Senate Committee investigates fetal pain and babies born alive after abortions

abortion, congress

On Tuesday morning, the Senate Judiciary Committee held a hearing on late-term abortions and born-alive infants. This is the same Committee which has courageously refused to hold votes on a Supreme Court nominee from President Obama.

While members of the Republican majority presented witnesses in favor of a 20-week ban on abortions due to the child’s ability to feel pain, members of the Democratic minority presented witnesses that were opposed to this idea and, even, opposed to caring for children born alive after failed abortion attempts.

Dr. Colleen Malloy, Assistant Professor of Pediatrics and Neonatology at Northwestern University testified that “[w]ith advancements in neonatology and perinatal medicine, we have been able to push back the gestational age at which a neonate can be resuscitated and resuscitated successfully.” Further, Dr. Malloy testified that it “[i]s easy for us to imagine the lives of infants past 22 weeks LMP, as they are kicking, moving, reacting, and developing right before our eyes in the Neonatal Intensive Care Unit (NICU).” Her testimony made the point that there should be no difference in the right to life of two children who are at the same exact age – one still in the womb and the other in the hospital.

Comparing the United States’ extreme abortion laws to the rest of the world, Angelina Nguyen from the Charlotte Lozier Institute testified that “[t]he United States is one of only seven countries in the world that permit elective abortion past 20 weeks.” Two of the other six countries on this list are China and North Korea.

Although the witnesses for the majority presented cold, hard facts and statistics, Senator Orrin Hatch acknowledged that “[i]t seems the medical doctors on the panel differ with the sociology doctors” on the start of fetal pain. In fact, that is not all that the witnesses disagreed on.

Jodi Magee, President of Physicians for Reproductive Health stated that “[t]oday, abortion has an enviable record in medicine, with a 99% safety rate and a less than 1% complication rate.” Further, she testified that “[p]hysicians that provide abortion place the highest priority on their patients’ safety and well-being.” While this is irrelevant to the purpose of a 20-week ban – protecting preborn children who feel pain – it could also not be further from the truth when it comes to born-alive infants. Live Action’s series of Inhuman investigations in 2013 uncovered several late-term abortionists who were willing to let born-alive infants die if the woman gave birth before the abortion or as a result of a failed abortion.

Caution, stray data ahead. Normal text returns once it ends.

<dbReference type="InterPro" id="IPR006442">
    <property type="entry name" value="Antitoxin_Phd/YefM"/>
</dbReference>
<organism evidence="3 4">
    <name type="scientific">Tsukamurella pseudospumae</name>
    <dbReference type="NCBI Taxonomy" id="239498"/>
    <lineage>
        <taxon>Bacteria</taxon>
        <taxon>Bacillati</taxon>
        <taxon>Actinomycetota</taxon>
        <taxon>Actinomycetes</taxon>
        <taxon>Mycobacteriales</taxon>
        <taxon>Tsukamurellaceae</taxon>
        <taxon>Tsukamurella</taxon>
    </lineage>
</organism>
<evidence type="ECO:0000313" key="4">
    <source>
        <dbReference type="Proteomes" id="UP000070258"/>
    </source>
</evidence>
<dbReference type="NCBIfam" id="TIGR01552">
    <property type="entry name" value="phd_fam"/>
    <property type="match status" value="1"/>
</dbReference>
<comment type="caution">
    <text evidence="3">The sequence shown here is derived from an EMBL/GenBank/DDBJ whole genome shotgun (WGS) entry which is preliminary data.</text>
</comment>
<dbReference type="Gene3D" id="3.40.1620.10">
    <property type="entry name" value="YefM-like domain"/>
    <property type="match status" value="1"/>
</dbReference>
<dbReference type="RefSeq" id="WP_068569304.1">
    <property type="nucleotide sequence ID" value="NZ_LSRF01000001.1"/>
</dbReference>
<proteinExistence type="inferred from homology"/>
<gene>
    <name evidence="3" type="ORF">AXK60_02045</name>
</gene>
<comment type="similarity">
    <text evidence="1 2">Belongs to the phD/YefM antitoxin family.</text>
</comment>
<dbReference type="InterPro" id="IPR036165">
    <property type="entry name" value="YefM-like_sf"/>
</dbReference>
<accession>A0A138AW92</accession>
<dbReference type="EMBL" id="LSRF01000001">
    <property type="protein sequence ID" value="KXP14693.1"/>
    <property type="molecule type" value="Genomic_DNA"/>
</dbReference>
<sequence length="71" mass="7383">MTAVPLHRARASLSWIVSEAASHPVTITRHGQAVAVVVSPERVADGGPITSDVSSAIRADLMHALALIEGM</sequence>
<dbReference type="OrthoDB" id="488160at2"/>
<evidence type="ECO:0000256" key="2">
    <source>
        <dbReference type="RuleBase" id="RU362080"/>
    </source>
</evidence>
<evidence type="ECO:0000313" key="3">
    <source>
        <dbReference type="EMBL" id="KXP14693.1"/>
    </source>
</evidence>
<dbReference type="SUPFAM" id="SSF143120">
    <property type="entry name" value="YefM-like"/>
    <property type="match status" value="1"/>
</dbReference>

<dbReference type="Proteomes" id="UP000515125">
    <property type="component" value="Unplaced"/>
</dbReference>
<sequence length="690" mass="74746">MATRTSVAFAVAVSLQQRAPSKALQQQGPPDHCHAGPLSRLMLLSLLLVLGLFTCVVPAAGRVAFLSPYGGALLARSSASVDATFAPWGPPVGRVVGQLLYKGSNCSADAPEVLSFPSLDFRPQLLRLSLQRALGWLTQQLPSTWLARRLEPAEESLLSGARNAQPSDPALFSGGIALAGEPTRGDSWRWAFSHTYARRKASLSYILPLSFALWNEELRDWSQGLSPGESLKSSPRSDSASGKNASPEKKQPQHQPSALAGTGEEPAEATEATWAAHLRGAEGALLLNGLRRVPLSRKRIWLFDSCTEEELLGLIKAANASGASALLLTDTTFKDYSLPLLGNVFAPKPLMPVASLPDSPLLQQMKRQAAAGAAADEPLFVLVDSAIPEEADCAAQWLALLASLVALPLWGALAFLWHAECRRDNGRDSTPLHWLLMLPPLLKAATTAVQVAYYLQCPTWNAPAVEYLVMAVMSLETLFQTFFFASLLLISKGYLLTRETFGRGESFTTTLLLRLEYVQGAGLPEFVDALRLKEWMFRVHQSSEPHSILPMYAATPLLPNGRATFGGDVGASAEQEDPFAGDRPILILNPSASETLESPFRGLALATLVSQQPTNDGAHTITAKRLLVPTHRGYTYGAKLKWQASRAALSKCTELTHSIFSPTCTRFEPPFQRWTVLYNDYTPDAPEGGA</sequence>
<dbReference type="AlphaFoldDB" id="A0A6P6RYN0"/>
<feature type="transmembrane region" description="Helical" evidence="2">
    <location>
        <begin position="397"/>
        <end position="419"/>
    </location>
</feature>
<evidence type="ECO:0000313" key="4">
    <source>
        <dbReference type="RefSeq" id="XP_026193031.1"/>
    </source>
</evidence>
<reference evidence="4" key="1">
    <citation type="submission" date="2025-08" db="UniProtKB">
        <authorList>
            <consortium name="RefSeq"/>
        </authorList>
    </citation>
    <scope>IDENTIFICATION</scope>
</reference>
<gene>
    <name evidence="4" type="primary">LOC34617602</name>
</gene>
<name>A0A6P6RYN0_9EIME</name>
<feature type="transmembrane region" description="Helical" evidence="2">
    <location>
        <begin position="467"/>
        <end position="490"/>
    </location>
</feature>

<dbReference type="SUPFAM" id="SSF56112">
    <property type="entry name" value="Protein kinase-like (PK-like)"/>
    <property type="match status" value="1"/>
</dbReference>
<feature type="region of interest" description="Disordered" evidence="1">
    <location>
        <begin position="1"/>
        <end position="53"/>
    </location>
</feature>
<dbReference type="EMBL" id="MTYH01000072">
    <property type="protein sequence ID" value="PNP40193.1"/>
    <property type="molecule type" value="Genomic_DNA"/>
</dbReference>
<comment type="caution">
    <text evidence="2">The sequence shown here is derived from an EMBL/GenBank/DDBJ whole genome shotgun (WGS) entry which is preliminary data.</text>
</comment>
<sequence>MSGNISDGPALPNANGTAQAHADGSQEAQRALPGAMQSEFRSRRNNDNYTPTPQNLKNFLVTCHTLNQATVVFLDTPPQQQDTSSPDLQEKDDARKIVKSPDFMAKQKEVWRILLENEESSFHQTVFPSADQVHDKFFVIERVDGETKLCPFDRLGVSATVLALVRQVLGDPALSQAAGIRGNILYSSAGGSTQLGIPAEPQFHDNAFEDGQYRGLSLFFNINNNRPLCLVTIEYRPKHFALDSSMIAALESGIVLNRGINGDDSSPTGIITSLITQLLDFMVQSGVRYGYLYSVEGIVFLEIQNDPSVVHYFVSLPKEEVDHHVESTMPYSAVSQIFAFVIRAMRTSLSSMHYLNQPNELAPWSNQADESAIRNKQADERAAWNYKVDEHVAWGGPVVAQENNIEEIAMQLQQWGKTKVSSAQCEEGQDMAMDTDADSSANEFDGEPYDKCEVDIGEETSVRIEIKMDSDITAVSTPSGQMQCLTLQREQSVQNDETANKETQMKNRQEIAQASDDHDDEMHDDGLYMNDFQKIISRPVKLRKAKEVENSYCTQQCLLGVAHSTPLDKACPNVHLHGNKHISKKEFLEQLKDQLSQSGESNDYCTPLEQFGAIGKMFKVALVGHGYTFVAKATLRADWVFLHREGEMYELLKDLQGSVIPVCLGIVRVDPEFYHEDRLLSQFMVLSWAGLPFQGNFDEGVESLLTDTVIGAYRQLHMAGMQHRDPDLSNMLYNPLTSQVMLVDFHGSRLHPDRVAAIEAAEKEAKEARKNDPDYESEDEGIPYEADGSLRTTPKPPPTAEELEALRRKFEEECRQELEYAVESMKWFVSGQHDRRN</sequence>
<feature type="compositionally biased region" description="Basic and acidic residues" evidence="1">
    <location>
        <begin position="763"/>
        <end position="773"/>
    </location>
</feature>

Senator Thom Tillis summed up what many on the Committee felt should happen after a baby survives a botched abortion: “I believe when a baby is born, we have a new patient and a new American citizen that we should take care of.” Dr. Malloy also testified to the increased survival rates of very premature infants. She cited a report from the New England Journal of Medicine, which reports that, with the current technology in the delivery room, the survival rate of infants born at 22 weeks gestation is 23 percent. The survival rate of those born at 26 weeks is 81 percent – with over 75 percent having no severe impairments. (More information here.)

For the minority Senators and the minority witnesses, the rhetoric diverted away from addressing the issue of whether preborn children can feel pain. Instead, as Senator Dianne Feinstein stated, abortions should be “safe and legal.” Apparently the third platform of “rare” is no longer satisfactory to those members of Congress and the abortion lobby pushing for abortion on demand without limitations.

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